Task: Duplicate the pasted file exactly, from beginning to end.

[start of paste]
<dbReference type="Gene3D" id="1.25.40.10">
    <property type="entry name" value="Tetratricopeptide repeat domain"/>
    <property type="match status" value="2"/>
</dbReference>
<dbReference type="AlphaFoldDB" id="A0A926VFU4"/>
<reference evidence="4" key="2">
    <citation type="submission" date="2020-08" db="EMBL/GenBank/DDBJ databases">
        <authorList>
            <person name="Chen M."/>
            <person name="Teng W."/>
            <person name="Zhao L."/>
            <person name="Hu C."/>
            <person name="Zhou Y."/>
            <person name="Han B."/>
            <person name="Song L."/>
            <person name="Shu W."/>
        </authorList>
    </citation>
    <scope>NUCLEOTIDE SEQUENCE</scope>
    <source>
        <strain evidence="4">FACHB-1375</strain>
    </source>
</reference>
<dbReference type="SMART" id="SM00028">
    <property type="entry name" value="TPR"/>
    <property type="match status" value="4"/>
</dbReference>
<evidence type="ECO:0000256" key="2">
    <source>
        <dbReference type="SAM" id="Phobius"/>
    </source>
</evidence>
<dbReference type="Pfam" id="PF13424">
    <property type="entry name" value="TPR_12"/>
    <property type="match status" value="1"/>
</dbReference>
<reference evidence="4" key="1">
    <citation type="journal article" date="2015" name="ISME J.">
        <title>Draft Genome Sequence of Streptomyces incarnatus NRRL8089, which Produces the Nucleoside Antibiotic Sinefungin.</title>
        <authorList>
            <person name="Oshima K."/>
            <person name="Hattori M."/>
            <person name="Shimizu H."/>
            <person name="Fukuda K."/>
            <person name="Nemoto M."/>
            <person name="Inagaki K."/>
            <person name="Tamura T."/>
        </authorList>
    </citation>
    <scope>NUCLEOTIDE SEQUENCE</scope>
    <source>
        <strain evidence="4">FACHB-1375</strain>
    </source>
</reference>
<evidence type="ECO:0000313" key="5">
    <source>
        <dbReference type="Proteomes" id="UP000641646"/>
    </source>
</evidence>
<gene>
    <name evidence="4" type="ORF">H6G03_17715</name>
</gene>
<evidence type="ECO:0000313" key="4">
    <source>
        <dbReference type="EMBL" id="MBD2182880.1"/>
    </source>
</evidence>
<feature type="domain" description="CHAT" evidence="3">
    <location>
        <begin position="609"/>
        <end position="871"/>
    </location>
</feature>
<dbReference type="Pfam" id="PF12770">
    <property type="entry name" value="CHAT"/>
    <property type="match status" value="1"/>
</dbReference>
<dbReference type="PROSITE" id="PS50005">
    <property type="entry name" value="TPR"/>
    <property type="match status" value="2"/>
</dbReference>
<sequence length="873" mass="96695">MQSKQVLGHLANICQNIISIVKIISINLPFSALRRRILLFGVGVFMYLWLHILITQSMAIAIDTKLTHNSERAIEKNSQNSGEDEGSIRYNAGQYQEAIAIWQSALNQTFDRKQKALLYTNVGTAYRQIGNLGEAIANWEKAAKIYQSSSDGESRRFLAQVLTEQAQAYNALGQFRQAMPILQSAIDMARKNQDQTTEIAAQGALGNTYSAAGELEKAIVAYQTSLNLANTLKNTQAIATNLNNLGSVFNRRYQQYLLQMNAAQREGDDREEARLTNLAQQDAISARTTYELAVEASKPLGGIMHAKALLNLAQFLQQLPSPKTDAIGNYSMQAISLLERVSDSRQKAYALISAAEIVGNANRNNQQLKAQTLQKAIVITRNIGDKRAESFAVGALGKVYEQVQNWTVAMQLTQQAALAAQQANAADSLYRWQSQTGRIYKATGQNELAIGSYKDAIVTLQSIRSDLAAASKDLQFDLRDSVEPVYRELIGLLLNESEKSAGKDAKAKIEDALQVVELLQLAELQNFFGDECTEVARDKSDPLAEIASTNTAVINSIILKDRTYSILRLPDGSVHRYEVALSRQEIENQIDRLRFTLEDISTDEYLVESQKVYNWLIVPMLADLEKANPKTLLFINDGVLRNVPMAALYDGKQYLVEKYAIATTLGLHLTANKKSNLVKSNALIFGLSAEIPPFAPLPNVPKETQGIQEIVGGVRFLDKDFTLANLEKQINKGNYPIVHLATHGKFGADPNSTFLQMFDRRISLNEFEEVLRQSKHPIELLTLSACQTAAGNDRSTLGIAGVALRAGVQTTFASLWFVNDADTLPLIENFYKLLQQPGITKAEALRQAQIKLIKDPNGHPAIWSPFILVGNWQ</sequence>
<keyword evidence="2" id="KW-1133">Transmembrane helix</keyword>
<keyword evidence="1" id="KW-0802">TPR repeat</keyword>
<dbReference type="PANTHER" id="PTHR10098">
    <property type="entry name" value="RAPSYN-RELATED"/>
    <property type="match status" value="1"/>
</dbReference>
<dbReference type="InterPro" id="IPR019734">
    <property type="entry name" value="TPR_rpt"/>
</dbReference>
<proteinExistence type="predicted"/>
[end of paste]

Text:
<dbReference type="Gene3D" id="1.25.40.10">
    <property type="entry name" value="Tetratricopeptide repeat domain"/>
    <property type="match status" value="2"/>
</dbReference>
<dbReference type="AlphaFoldDB" id="A0A926VFU4"/>
<reference evidence="4" key="2">
    <citation type="submission" date="2020-08" db="EMBL/GenBank/DDBJ databases">
        <authorList>
            <person name="Chen M."/>
            <person name="Teng W."/>
            <person name="Zhao L."/>
            <person name="Hu C."/>
            <person name="Zhou Y."/>
            <person name="Han B."/>
            <person name="Song L."/>
            <person name="Shu W."/>
        </authorList>
    </citation>
    <scope>NUCLEOTIDE SEQUENCE</scope>
    <source>
        <strain evidence="4">FACHB-1375</strain>
    </source>
</reference>
<dbReference type="SMART" id="SM00028">
    <property type="entry name" value="TPR"/>
    <property type="match status" value="4"/>
</dbReference>
<evidence type="ECO:0000256" key="2">
    <source>
        <dbReference type="SAM" id="Phobius"/>
    </source>
</evidence>
<dbReference type="Pfam" id="PF13424">
    <property type="entry name" value="TPR_12"/>
    <property type="match status" value="1"/>
</dbReference>
<reference evidence="4" key="1">
    <citation type="journal article" date="2015" name="ISME J.">
        <title>Draft Genome Sequence of Streptomyces incarnatus NRRL8089, which Produces the Nucleoside Antibiotic Sinefungin.</title>
        <authorList>
            <person name="Oshima K."/>
            <person name="Hattori M."/>
            <person name="Shimizu H."/>
            <person name="Fukuda K."/>
            <person name="Nemoto M."/>
            <person name="Inagaki K."/>
            <person name="Tamura T."/>
        </authorList>
    </citation>
    <scope>NUCLEOTIDE SEQUENCE</scope>
    <source>
        <strain evidence="4">FACHB-1375</strain>
    </source>
</reference>
<evidence type="ECO:0000313" key="5">
    <source>
        <dbReference type="Proteomes" id="UP000641646"/>
    </source>
</evidence>
<gene>
    <name evidence="4" type="ORF">H6G03_17715</name>
</gene>
<evidence type="ECO:0000313" key="4">
    <source>
        <dbReference type="EMBL" id="MBD2182880.1"/>
    </source>
</evidence>
<feature type="domain" description="CHAT" evidence="3">
    <location>
        <begin position="609"/>
        <end position="871"/>
    </location>
</feature>
<dbReference type="Pfam" id="PF12770">
    <property type="entry name" value="CHAT"/>
    <property type="match status" value="1"/>
</dbReference>
<dbReference type="PROSITE" id="PS50005">
    <property type="entry name" value="TPR"/>
    <property type="match status" value="2"/>
</dbReference>
<sequence length="873" mass="96695">MQSKQVLGHLANICQNIISIVKIISINLPFSALRRRILLFGVGVFMYLWLHILITQSMAIAIDTKLTHNSERAIEKNSQNSGEDEGSIRYNAGQYQEAIAIWQSALNQTFDRKQKALLYTNVGTAYRQIGNLGEAIANWEKAAKIYQSSSDGESRRFLAQVLTEQAQAYNALGQFRQAMPILQSAIDMARKNQDQTTEIAAQGALGNTYSAAGELEKAIVAYQTSLNLANTLKNTQAIATNLNNLGSVFNRRYQQYLLQMNAAQREGDDREEARLTNLAQQDAISARTTYELAVEASKPLGGIMHAKALLNLAQFLQQLPSPKTDAIGNYSMQAISLLERVSDSRQKAYALISAAEIVGNANRNNQQLKAQTLQKAIVITRNIGDKRAESFAVGALGKVYEQVQNWTVAMQLTQQAALAAQQANAADSLYRWQSQTGRIYKATGQNELAIGSYKDAIVTLQSIRSDLAAASKDLQFDLRDSVEPVYRELIGLLLNESEKSAGKDAKAKIEDALQVVELLQLAELQNFFGDECTEVARDKSDPLAEIASTNTAVINSIILKDRTYSILRLPDGSVHRYEVALSRQEIENQIDRLRFTLEDISTDEYLVESQKVYNWLIVPMLADLEKANPKTLLFINDGVLRNVPMAALYDGKQYLVEKYAIATTLGLHLTANKKSNLVKSNALIFGLSAEIPPFAPLPNVPKETQGIQEIVGGVRFLDKDFTLANLEKQINKGNYPIVHLATHGKFGADPNSTFLQMFDRRISLNEFEEVLRQSKHPIELLTLSACQTAAGNDRSTLGIAGVALRAGVQTTFASLWFVNDADTLPLIENFYKLLQQPGITKAEALRQAQIKLIKDPNGHPAIWSPFILVGNWQ</sequence>
<keyword evidence="2" id="KW-1133">Transmembrane helix</keyword>
<keyword evidence="1" id="KW-0802">TPR repeat</keyword>
<dbReference type="PANTHER" id="PTHR10098">
    <property type="entry name" value="RAPSYN-RELATED"/>
    <property type="match status" value="1"/>
</dbReference>
<dbReference type="InterPro" id="IPR019734">
    <property type="entry name" value="TPR_rpt"/>
</dbReference>
<proteinExistence type="predicted"/>